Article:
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Elle Decor Italia

Venice Saint Mark’s Square gets revamped thanks to Chipperfield

The Human Safety Net is a philanthropic project supported by Generali, with headquarters within the Procuratie Vecchie historical building, due to reopen after five centuries

Getty Images

The ‘Procuratie Vecchie’ historical building is going to get revamped by Assicurazioni Generali group.  Renovation project by David Chipperfield 

Saint Mark’s Square in Venice is going to get a new look. Insurance behemoth Assicurazioni Generali has newly unveiled an imposing project that will lend Saint Mark’s Square a completely new face, philanthropic and sustainable at the same time. The renovation of the Procuratie Vecchie, one of the city’s main symbols, that will again be open to the public after a 500 year time span, hosting the headquarters of The Human Safety Net: a global initiative to support the most vulnerable communities through a network of ‘people who help other people’. The real news for architecture fans, though, is that British archistar David Chipperfield is going to manage the renovation works.

Choosing David Chipperfield Architects founder was quite obvious, explained Gruppo Generali CEO Philippe Donnet, “because of Chipperfield’s love for Venice and his vision of a renovation which would respectfully take into account both the architectural and social heritage of the city”.

Chipperfield, former apprentice to Norman Foster, winner of the Stirling Award 2007 and Wolf Prize in Arts 2010, said he was “happy to have the opportunity to work on such a coherent project”, which will extended to further portions of the Square and Royal Gardens, recreating several historic paths within Saint Mark’s Square perimeter. The project aims at transforming the Procuratie Vecchie into a dynamic space, suitable to represent The Human Safety Net’s global mission, simultaneously preserving the majestic beauty and history of each building”.

The history of the Procuratie is no less complex than its immense facade, intermingled with the lives of Doges and counselors (i.e. ‘procuratori’, hence the word ‘Procuratie’, editor’s note) since the beginning of the XII century until the terrible fire that broke out five centuries ago, when the building had to be demolished and subsequently reconstructed. From then on, the project’s authorship has been lost in the darkness of an uncertain documentation. In 1832, the Generali group open their first offices within the building – saint Mark’s Lion later became the company’s logo – where they would work until the 1980s.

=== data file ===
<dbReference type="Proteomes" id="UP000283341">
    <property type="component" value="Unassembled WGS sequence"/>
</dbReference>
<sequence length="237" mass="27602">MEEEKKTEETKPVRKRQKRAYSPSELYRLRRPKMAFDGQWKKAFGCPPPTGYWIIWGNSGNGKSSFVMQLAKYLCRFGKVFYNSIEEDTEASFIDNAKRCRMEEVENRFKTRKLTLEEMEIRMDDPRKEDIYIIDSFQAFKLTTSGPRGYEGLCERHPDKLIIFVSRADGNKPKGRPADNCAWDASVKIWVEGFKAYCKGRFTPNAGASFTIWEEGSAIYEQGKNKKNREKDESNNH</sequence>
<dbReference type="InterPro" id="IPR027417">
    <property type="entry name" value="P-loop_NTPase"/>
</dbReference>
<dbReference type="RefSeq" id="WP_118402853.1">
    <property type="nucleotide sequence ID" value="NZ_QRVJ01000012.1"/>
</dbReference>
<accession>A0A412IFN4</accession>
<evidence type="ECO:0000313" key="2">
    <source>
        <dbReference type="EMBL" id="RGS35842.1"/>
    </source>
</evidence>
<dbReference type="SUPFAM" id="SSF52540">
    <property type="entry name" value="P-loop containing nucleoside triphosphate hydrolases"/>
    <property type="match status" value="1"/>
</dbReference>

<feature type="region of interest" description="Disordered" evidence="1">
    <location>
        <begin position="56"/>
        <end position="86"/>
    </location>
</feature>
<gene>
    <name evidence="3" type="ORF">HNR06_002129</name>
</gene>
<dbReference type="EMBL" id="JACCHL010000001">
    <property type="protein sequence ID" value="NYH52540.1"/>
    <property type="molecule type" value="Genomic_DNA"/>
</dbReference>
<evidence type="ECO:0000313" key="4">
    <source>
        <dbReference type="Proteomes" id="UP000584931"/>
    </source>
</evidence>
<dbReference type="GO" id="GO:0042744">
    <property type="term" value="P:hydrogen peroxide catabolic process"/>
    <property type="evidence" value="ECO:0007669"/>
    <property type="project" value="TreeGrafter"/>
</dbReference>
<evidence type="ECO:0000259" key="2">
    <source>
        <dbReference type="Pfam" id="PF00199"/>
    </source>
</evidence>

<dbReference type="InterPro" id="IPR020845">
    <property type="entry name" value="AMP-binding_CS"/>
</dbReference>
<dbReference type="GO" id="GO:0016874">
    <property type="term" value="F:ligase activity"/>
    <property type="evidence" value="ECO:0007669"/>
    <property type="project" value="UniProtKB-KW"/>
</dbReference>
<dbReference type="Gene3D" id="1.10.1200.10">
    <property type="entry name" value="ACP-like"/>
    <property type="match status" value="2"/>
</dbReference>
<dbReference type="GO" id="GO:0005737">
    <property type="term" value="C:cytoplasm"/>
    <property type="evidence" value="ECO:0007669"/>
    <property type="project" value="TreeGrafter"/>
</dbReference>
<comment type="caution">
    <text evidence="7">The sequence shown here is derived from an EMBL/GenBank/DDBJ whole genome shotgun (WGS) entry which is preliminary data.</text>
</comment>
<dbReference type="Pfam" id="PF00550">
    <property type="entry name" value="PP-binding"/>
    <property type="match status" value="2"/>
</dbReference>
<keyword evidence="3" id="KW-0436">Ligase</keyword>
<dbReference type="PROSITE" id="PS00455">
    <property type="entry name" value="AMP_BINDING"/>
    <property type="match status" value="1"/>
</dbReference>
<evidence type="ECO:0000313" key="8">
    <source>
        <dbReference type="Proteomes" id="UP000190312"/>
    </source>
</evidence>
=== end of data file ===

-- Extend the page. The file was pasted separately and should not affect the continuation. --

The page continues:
During this new chapter of their history, the Procuratie Vecchie will open their doors to a series of interesting projects by The Human Safety Net. Generali invites anyone – private persons, clients, NGO – to participate in three charity programs, selected among more than 300 ideas suggested by the company’s employees.

One of the programs, dedicated to families, will provide support to 30.000 disadvantaged parents and children up to 6 years. The ‘start-ups for refugees’ program promotes the creation of 500 new companies and professional opportunities for refugees seeking asylum in our country. And then an educational program to create professionals in order to save 1000 newborn babies from asphyxia, a potentially fatal childhood illness. “To unlock disadvantaged people’s human potential” is the initiative’s motto. 

Photo credits © Getty Images

A strong, beautiful idea that perfectly matches Venice’s quintessential nature – a crossroads of peoples and cultures – and the timeless beauty of Saint Mark’s Square historical building, already admired by Albrecht Dürer hundreds of years ago. Chipperfield will have to deal with its 50 arcades, 152m length, and three architectural ranges culminating in over a hundred windows. A majestic expression of Italian architecture, visible in its classical round arches, bordering on something completely ‘other’; in the obsessive lightness of its ornamental details evoking Eastern lands and Byzantium, and that almost seem to “be affected by their excessive thinness”, as Giovanni Jacopo Fontana wrote in 1865 in his volume Venice’s Hundred Most Beautiful Palaces.

The archistar will have to turn these now almost deserted rooms into exhibition spaces, event settings, public debate halls, voluntary and collective work actions. Bywords: more horizontal surfaces, less verticality, in keeping with collaboration and social relations.

A great intervention, this one by Generali, that will cheer up anyone who cares about the preservation of our historical masterpieces and the defense of the weakest, “responding to the commitment of one of the world’s most sustainable companies – according to the Corporate Knights Ranking – and contributing to the creation of a healthy, resilient and sustainable society, a society in which people can actually develop and thrive.”

Should it suddenly occur to anyone that what we are dealing with is just an operation of reputational marketing, let’s at least try to think it this way: it is always better to have a capitalism with a human face, than the shapeless capitalism we usually call “high finance”.


Oma e il restauro del Fondaco dei Tedeschi
→ Cosa vedere a Venezia oltre la Biennale: gli indirizzi più cool

by Roberto Fiandaca / 12 October 2017


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